Should I Take My ‘Friendship with Benefits’ to the Next Level?

I've been carrying on a functioning (if not entirely sexually fulfilling, from my perspective) "friends with benefits" relationship. Though we do not have other partners, I wouldn't rule that out for either of us. He wants to either take the next step or take the "benefits" off the table. If I have to choose, I would rather stop having sex than be in a relationship. We have talked and made that decision multiple times ... only to continue sleeping together. It feels easy and effortless to maintain an intimate relationship. Our families are close, we have great communication, and in many ways it feels like this is what a relationship "should" be. I'm cynical about relationships, even though I have never really been in one, and I'm not waiting for "The One." Though I like this person a lot and am attracted to him, I'm not convinced that we should do the exclusive, committed relationship thing. Should I be jumping at the chance to have this experience with someone I know cares a great deal about me, since everything seems to fall into place? —Unsure
Dear Unsure,

Your question brings up some very salient points, and I will do my best to answer them for you. First, you state that you are in a “not entirely fulfilling” relationship but that it is comfortable. It’s very easy to stay in those comfortable situations because it’s less risky than the unknown—and that’s often where people get stuck. This relationship doesn’t demand much, require much, or take you out of your comfort zone, and it may seem like that is a very safe place for you. Now your friend is asking you to decide what you want, and it is bringing up some anxiety for you.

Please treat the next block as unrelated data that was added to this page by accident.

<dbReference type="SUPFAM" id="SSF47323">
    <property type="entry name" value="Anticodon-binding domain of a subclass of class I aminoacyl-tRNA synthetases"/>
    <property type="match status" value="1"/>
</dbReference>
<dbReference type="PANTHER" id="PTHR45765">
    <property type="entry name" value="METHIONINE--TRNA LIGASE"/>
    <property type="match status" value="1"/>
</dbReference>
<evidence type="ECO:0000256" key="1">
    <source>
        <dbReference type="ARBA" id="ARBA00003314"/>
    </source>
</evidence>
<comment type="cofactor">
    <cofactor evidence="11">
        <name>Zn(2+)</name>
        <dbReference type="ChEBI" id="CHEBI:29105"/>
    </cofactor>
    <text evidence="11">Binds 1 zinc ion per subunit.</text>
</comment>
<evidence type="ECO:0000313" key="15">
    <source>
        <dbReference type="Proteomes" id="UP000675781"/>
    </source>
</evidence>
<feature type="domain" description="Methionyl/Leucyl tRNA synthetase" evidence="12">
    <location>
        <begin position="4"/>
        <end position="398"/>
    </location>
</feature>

You don’t have to choose, but also know that not making a choice is still making a choice. Refusing to decide is a decision, but it is less empowering than making a choice based on what is best for you and your life. You are at a crossroads here; as it stands, this relationship is not fulfilling for either of you, but neither one of you is willing to make a solid decision to end it and to act on that knowledge. You seem unwilling to get into a committed relationship with your friend, but you like the comfort that is offered by the current arrangement. It seems to offer many of the benefits of a relationship without the vulnerability or expectations.

This brings up a couple of questions for me. First, what contributed to your cynical view of relationships if you’ve never had one? I’m wondering if your hesitation to commit to this as a real relationship is based on fear of getting hurt, being disappointed, or having your heart broken? Or is it something else? Second, how willing are you to make a real, solid decision about this relationship and take ownership for that choice?

You ask, “Should I be jumping at the chance?” and I am reminded of a quote by Peter McWilliams that notes: “It is a risk to love; what if it doesn’t work out? Ah, but what if it does?” No one but you can say what you “should” do, and you “should” only do that if it is what is true to you, your heart, and your desires. It sounds to me like there are a lot of questions in your mind that deserve to be explored before you make any major decisions about this (or any other) relationship. I do not believe in jumping into a relationship if you’re not ready for it just because it seems “right.” The right person at the wrong time can be just as destructive as the wrong person at the wrong time.